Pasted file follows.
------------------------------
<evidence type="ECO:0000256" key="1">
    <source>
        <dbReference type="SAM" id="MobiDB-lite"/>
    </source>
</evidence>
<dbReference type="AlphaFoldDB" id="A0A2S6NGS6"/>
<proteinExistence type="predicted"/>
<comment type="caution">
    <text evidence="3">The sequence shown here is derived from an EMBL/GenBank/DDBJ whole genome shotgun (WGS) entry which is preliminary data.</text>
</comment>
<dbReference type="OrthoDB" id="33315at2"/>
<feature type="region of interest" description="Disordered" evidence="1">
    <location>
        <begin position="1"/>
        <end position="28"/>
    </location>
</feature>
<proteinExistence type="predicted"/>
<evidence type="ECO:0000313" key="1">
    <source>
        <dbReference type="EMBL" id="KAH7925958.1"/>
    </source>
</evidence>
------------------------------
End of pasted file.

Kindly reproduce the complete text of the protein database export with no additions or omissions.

<evidence type="ECO:0000256" key="1">
    <source>
        <dbReference type="SAM" id="MobiDB-lite"/>
    </source>
</evidence>
<dbReference type="AlphaFoldDB" id="A0A2S6NGS6"/>
<proteinExistence type="predicted"/>
<comment type="caution">
    <text evidence="3">The sequence shown here is derived from an EMBL/GenBank/DDBJ whole genome shotgun (WGS) entry which is preliminary data.</text>
</comment>
<dbReference type="OrthoDB" id="33315at2"/>
<feature type="region of interest" description="Disordered" evidence="1">
    <location>
        <begin position="1"/>
        <end position="28"/>
    </location>
</feature>
<proteinExistence type="predicted"/>
<evidence type="ECO:0000313" key="1">
    <source>
        <dbReference type="EMBL" id="KAH7925958.1"/>
    </source>
</evidence>